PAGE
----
So perhaps it's no surprise that a local Republican congressman thinks Donald Trump's bid for the GOP presidential nomination could be a similar ploy.
Miami Rep. Carlos Curbelo, whose district saw two phony candidates run in a pair of elections before he took office, has taken to Spanish-language media to suggest that Trump's campaign could be a Democratic scheme to hurt the Republican Party.
"I spoke to @ahoraoscarhaza on @z92miami about absurd comments by @realDonaldTrump and I offered my theory that he's a phantom candidate," Curbelo tweeted last week after an interview with the popular radio host Oscar Haza.
In another interview with Colombia's W Radio, Curbelo, who supports Jeb Bush for president, piled on.
"There are too many important national, local international topics to waste time talking about a person who, I repeat, in my judgment is irrelevant -- and who quite possibly is a phantom candidate recruited by the left to create this entire political circus," he said.
"I think there's a small possibility that this gentleman is a phantom candidate," Curbelo said. "Mr. Trump has a close friendship with Bill and Hillary Clinton. They were at his last wedding. He has contributed to the Clintons' foundation. He has contributed to Mrs. Clinton's Senate campaigns. All of this is very suspicious."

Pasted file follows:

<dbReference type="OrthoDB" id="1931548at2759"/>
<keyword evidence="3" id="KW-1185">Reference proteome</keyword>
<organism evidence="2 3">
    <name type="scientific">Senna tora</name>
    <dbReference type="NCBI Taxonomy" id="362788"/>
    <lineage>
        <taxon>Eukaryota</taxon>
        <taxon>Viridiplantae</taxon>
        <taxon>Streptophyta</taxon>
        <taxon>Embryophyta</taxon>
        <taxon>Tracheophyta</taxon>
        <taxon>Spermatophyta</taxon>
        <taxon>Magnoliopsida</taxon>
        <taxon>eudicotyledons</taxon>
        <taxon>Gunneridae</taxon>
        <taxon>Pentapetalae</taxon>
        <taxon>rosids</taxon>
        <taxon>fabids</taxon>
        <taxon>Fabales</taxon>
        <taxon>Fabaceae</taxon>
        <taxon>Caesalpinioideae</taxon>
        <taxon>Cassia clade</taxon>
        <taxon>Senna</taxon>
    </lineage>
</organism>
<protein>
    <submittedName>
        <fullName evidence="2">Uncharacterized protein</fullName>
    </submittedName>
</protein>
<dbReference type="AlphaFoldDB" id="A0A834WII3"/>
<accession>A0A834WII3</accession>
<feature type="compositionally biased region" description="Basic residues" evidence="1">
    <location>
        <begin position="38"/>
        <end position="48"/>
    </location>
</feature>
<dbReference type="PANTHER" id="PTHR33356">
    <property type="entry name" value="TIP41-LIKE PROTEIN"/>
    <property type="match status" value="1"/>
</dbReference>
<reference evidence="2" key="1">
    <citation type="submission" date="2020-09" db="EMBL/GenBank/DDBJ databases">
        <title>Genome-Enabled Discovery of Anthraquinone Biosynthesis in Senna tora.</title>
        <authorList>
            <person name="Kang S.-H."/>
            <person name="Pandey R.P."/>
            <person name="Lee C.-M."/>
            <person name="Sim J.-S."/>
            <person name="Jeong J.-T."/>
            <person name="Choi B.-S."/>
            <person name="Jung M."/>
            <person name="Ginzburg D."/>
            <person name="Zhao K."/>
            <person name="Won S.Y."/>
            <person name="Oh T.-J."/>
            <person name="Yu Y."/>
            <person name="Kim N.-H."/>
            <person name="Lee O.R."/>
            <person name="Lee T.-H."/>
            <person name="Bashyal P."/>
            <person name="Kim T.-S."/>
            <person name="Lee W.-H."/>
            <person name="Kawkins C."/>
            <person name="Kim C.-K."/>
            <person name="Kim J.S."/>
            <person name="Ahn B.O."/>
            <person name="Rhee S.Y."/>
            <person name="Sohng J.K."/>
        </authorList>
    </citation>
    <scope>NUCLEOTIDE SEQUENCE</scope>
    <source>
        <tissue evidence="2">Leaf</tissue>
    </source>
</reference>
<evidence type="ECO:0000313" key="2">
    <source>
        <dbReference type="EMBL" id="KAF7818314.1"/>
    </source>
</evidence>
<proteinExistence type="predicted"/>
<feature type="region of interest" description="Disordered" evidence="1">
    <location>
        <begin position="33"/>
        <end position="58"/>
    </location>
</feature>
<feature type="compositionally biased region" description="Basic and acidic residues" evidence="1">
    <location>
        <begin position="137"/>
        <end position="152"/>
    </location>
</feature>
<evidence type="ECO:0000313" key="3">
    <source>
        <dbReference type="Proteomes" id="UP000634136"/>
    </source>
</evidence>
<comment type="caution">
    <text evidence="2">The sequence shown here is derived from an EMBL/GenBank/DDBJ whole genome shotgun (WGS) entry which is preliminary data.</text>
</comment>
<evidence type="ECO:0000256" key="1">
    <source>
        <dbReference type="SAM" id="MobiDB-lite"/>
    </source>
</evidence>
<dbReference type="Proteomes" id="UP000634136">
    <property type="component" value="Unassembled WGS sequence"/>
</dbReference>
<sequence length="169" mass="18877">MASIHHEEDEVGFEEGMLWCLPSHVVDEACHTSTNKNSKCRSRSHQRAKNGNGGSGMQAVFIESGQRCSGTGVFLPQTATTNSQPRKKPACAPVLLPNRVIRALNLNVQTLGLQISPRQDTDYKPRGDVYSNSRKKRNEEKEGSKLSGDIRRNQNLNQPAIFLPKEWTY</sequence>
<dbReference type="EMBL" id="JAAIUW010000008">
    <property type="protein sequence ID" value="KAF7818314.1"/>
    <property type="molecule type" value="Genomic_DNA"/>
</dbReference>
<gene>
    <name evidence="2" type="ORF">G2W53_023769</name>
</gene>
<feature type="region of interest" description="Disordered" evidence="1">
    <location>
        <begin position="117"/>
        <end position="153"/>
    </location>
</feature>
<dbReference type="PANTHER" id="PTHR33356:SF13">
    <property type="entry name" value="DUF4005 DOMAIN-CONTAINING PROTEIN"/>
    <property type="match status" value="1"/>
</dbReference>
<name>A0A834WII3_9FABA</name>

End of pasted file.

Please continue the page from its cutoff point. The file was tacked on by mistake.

A Trump spokeswoman did not respond to a request for comment regarding Curbelo's remarks. But the Florida Democratic Party, which had chastised Curbelo in a statement before the interviews took place, did.
"The only thing more absurd than Donald Trump's conspiracy theories is Congressman Carlos Curbelo's theory that he is some secret Democratic plant," Communications Director Max Steele said. "Curbelo's bizarre claim is an insult to the intelligence of his constituents and goes to show just how much damage Trump is doing to the Republican Party's brand. Unfortunately for Curbelo, Trump is only gaining in the polls.
"It's time for Congressman Curbelo to take off his tinfoil hat and give an honest answer about Donald Trump and his bigoted remarks."
Curbelo did repeatedly denounce Trump's remarks in the same interviews. He described them as "nefarious," referred to Trump's "disgusting and unnecessary rhetoric" and twice called Trump a "demagogue."
The freshman congressman faces a 2016 re-election challenge from Democrat Annette Taddeo, whose campaign sent two fundraising appeals last week invoking Trump's comments and asking supporters to "join Annette to denounce Trump's prejudiced comments."
The Democratic Hispanic Caucus of Florida tried to rally a group to protest Curbelo's "silence" Friday outside his West Miami-Dade district office. Only four people showed up, Curbelo told interviewers by phone from Capitol Hill.
"I'm very sorry that people try to take advantage of this situation," he said.